What made Huntsman so refreshing to liberals is that he was a Republican who would say the earth is round even if Rush Limbaugh declared it to be flat. He believed in evolution and climate change and he supported civil unions. Obviously, liberals would rather deal with Republicans who accept the Enlightenment than those who don’t. But to accept Huntsman as a substantive moderate is defining deviance downward.

Back in 2009 the Obama administration was so afraid of Huntsman as a 2012 competitor that they offered him the Ambassadorship to China. Huntsman was willing to accept that bargain until Obama looked beatable. Where Huntsman got the idea that a reality-based candidate who worked in the Obama administration would excite Republican electorate is a bit of mystery. The most likely candidates are the consultants who profited from his short-lived campaign.

The Huntsman campaign launched with a carefully choreographed event in front of a tiny crowd, and a large contingent of reporters, in Jersey City in June. On Monday he ended his campaign at a quickly thrown together press conference that was reasonably well attended, but by no means jam-packed.

Huntsman emphasized his dignified statesman shtick. “The race has degenerated into an onslaught of negativity unworthy of the American people. The current toxic form of our discourse does not aid [America’s] cause…. Today I call on each campaign to cease attacking each other…. Let’s invest our time and resources in building trust with the American people and uniting them around a common purpose.”

The problem is that Huntsman misidentifies the source of our divisiveness. “Three years ago the President promised to unite the American people. Yet his class warfare has left us more divided than ever.” This is simply false. And this is where the argument that Huntsman could have won in 2009 breaks down. Obama faced a hostile opposition from before he even took office. Remember all those videos of McCain supporters calling Obama a terrorist? Remember the claims that he was not a natural born citizen? Remember when Senate Republican leader Mitch McConnell said his number one priority was beating President Obama in 2012? Remember how not a single Republican would vote for moderate proposals Republicans used to support, such as an individual mandate to buy health insurance? How one of the Republican candidates for president, Texas Gov. Rick Perry, talked about seceding from the Union? Remember how Republicans routinely blocked unobjectionable nominees to federal appointments merely to impede the nation’s governance? It is these actions that have polarized the political process. And it is the economic inequality itself, not President Obama’s recognition of it, which divides the public. To blame President Obama for the toxicity of our discourse is neither moderate nor honest.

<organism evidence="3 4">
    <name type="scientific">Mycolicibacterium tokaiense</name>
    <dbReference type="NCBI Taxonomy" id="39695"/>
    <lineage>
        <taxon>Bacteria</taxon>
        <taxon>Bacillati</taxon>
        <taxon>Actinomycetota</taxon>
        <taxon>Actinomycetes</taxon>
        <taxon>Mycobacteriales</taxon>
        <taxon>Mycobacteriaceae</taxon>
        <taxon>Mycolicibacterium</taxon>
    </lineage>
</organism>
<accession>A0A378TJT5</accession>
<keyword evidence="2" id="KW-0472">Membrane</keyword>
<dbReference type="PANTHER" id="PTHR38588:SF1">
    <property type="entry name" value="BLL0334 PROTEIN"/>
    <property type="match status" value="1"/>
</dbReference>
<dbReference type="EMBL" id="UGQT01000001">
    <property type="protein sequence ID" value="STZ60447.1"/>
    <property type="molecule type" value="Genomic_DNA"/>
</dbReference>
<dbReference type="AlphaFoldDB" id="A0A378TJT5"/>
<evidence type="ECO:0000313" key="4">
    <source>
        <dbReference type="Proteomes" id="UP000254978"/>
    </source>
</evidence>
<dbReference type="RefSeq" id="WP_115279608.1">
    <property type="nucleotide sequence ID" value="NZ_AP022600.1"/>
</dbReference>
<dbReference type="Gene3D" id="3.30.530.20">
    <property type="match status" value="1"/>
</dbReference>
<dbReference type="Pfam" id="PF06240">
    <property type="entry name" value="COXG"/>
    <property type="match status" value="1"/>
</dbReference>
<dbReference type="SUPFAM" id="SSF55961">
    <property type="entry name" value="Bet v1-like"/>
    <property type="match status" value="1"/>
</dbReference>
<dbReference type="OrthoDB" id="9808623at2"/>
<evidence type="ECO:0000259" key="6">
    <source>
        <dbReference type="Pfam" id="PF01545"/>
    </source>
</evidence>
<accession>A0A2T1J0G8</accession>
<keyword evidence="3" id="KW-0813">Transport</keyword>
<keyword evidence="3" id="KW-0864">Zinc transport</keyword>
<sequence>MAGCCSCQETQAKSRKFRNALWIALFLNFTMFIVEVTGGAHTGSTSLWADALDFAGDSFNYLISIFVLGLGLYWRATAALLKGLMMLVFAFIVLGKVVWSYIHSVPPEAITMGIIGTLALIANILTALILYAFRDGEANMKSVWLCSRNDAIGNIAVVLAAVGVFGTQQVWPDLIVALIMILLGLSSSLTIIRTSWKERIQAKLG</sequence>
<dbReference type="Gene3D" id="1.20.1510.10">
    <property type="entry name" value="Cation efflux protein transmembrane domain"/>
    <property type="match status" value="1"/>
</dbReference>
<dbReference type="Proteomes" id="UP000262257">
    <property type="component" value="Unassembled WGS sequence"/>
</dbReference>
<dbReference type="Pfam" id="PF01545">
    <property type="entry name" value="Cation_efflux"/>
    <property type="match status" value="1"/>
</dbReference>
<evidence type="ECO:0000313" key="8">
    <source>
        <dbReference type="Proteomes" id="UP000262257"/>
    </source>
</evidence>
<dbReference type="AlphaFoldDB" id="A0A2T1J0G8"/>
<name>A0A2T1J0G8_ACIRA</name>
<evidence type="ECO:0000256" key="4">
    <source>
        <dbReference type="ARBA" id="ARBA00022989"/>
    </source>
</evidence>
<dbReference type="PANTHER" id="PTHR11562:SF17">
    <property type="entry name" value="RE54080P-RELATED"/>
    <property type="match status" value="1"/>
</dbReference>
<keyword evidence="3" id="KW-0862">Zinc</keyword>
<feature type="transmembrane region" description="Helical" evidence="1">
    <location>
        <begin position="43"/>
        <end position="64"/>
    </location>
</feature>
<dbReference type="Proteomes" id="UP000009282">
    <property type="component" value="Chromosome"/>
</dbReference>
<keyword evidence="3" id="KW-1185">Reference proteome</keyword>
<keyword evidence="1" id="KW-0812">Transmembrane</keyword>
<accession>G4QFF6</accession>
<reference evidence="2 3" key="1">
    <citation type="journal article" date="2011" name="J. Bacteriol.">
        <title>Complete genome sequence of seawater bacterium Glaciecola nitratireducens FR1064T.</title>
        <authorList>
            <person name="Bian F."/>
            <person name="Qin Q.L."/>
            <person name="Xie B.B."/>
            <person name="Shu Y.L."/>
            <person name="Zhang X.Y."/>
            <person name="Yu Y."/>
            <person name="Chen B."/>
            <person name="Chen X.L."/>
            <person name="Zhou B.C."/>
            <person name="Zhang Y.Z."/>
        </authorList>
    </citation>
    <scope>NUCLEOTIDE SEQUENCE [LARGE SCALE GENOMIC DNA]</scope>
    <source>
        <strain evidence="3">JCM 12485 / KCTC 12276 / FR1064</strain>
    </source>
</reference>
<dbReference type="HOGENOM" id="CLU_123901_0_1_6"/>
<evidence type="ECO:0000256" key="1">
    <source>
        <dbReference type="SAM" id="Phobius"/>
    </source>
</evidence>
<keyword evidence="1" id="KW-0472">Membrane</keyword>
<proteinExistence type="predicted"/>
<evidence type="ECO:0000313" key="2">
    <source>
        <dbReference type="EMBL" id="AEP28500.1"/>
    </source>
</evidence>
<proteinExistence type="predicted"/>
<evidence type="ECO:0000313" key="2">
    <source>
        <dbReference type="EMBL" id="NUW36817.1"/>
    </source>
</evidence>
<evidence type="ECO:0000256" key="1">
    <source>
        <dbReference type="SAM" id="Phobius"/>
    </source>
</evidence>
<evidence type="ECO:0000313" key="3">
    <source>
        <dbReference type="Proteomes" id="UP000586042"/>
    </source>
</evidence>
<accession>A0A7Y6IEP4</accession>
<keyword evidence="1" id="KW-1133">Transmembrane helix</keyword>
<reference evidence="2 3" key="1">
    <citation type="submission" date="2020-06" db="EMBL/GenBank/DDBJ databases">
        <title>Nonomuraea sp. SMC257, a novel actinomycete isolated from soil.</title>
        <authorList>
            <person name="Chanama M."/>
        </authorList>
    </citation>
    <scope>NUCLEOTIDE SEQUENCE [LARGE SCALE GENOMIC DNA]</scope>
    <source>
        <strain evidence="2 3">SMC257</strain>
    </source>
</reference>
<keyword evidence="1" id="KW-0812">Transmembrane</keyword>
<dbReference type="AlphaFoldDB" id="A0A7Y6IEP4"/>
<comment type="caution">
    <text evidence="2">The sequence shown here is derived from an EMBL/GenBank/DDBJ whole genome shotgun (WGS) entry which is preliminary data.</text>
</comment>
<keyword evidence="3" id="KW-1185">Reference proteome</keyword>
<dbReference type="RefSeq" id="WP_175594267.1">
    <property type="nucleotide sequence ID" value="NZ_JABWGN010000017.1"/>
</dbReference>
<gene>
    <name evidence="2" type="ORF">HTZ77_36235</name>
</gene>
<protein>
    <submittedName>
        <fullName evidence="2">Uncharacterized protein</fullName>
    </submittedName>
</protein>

When Michele Bachmann and Herman Cain dropped out, the Huntsman campaign issued statements praising them. They even prematurely did that when Rick Perry announced he was assessing whether he would stay in the race. None of Huntsman’s competitors blasted out a statement on his departure except for Newt Gingrich, who churlishly crowed that “With Governor Huntsman dropping out, we are one step closer to a bold Reagan conservative winning the GOP nomination.” In that narrow sense of affability and statesmanship, Huntsman certainly does have his Republican competitors beat.

It was no surprise that Huntsman dropped out before South Carolina voted. Ten days before the New Hampshire primary, the Huntsman campaign told me that he needed to finish in second in New Hampshire—where he was making his big stand—to continue onward. When he didn’t immediately drop out after coming in third it was perplexing. Huntsman may have finally found his campaign’s theme, but it was too little too late. After defending his service in the Obama administration at a debate in New Hampshire he made his slogan “Country First.” A plea to patriotism above partisanship might have played well in New Hampshire and catapulted him to a higher place in the polls if he had pushed it all along. But he didn’t. When Huntsman spoke Monday he anachronistically recalled that his campaign launched with “simple theme of ‘Country First.’” If only he had done so, and meant it.